Uranium Mining

Navajo miners 1952
Navajo miners 1952

The Los Angeles Times has a series, Blighted Homeland, on dangers left from uranium mining in the 1940s and 1950s. Several tens of people drinking water from pits that contained tailings, and eating animals that drank the same water, developed neurological problems. Several died.

While the article lists both radioactivity and heavy metals (uranium, vanadium, selenium and arsenic), the symptoms appear to overlap better with heavy metal poisoning than with radioactivity; at least, they appear similar to problems I have been reading about in Bangladesh. The kidneys and other parts of the body that try to rid the body of heavy metals are most susceptible. Arsenic is more of a problem than uranium; I don’t know how vanadium and selenium compare to either.

The articles gave instances of EPA neglect of the problems or/and native American distrust of the US government that led to EPA people prohibited from further testing. If either contributed or is likely to contribute to further health problems, it needs to be addressed.

Meanwhile, the mining companies claim they have a different way to mine (see graphic). Some Navajo want to take advantage of the multi-billion dollar supply of uranium, while others suspect that the new technology will also lead to problems.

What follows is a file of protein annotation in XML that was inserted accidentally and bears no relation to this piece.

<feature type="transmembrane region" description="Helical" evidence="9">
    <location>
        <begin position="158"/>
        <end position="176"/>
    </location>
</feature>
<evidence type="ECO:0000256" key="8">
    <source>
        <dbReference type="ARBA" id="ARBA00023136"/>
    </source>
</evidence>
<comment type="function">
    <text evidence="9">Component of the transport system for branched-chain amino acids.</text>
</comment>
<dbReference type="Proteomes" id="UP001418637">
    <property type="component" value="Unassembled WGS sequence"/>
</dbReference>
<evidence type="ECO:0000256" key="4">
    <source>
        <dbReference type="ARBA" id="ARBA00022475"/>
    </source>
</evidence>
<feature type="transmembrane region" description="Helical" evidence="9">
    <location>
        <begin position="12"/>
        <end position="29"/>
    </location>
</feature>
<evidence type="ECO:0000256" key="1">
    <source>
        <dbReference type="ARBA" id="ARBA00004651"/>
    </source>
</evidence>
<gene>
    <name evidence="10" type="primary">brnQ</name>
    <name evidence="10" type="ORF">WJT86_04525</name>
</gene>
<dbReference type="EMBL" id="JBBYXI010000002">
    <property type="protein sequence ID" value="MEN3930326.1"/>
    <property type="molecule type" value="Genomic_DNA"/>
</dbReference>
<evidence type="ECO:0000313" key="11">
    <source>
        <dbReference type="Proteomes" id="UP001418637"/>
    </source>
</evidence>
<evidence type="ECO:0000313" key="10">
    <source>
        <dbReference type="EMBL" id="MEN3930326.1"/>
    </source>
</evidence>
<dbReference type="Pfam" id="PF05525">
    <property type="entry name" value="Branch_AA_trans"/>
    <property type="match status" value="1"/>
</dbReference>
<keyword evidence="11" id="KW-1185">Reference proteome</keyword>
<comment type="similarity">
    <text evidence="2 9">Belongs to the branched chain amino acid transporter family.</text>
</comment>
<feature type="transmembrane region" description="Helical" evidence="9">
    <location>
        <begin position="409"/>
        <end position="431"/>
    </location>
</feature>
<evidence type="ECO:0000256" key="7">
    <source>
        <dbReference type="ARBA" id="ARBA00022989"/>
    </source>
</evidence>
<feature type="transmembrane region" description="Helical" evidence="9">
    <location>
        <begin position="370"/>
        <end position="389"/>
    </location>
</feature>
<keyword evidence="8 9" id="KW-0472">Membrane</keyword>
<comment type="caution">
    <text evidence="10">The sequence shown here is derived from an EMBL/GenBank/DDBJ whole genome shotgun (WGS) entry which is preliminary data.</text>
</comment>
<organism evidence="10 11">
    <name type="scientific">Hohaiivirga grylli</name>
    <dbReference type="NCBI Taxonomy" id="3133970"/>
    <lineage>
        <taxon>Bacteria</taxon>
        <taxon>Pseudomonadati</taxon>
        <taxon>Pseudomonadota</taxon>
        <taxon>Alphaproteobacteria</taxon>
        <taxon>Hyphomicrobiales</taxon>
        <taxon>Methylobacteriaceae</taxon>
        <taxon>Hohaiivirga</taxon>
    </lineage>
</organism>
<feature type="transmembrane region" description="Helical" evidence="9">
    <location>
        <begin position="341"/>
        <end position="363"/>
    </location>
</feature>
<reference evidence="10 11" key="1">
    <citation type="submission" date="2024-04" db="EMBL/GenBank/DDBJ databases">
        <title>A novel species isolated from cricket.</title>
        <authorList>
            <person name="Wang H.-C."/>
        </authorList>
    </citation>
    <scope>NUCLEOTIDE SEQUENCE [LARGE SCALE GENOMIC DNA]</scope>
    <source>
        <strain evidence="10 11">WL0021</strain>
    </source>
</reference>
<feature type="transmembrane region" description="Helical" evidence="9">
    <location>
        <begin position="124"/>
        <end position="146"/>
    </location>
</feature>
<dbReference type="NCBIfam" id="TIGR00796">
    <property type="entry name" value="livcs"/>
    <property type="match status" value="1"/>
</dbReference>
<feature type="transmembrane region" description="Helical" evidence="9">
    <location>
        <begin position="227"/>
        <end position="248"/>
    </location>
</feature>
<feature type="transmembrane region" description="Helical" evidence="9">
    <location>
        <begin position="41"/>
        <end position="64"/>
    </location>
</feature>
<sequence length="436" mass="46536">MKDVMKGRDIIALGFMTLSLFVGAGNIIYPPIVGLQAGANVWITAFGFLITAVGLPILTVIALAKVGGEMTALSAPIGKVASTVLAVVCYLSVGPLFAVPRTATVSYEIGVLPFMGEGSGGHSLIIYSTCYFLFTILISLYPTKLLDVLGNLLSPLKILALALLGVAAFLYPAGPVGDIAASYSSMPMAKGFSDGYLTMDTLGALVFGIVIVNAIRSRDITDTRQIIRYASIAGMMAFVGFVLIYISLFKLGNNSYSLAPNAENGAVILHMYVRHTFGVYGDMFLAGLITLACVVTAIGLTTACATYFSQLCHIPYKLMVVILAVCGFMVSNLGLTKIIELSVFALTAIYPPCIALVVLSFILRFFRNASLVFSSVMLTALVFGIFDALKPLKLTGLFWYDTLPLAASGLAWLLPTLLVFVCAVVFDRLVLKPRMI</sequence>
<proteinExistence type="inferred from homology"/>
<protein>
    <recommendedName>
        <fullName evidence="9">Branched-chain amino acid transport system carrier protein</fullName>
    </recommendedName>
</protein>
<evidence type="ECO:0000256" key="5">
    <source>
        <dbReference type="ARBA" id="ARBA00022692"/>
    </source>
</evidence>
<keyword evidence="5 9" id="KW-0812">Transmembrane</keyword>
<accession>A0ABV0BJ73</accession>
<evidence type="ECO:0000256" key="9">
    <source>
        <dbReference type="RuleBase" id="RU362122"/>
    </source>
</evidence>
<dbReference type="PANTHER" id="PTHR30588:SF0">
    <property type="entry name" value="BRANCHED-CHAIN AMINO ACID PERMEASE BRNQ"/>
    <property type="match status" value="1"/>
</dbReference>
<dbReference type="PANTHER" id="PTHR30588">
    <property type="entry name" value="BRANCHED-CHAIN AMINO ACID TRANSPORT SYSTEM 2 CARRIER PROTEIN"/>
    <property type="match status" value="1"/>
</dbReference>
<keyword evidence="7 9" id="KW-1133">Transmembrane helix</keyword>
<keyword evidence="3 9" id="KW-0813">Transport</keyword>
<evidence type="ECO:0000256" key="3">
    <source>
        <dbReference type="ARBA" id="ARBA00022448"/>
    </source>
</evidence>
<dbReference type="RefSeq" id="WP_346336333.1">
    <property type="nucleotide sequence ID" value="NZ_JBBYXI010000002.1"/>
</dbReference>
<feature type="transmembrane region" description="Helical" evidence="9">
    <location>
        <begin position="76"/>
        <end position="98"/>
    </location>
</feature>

Note: For the purposes of the people who became sick, some of whom died, the primary issue is that insufficient cleaning up of the mines led to big health problems for several families. But if the problem is heavy metals, looking for radioactivity will not help.

I am definitely not an expert. Some of this information comes from someone much more knowledgeable who is also clear that she is not an expert.

According to Abstract: Arsenic in ground water of the western United States, arsenic is naturally more common in certain geochemical environments:

1. basin-fill deposits of alluvial-lacustrine origin, particularly in semiarid areas,
4. uranium and gold-mining areas.

Columbia University looks at the biggest arsenic problem in the world, in Bangladesh. Symptoms there are similar to what the Navajo are seeing.

Arsenic is a big problem in AZ ground water.

I would appreciate comments from knowledgeable people.

Again, mine companies are culpable for health and environmental consequences of the mine. Heavy metal poisoning is a major health and environmental consequence of all mining, and mine owners should be responsible for cleanup. Bringing radioactivity into the discussion may be irrelevant (is it? again, would appreciate knowledgeable comments) and confusing.

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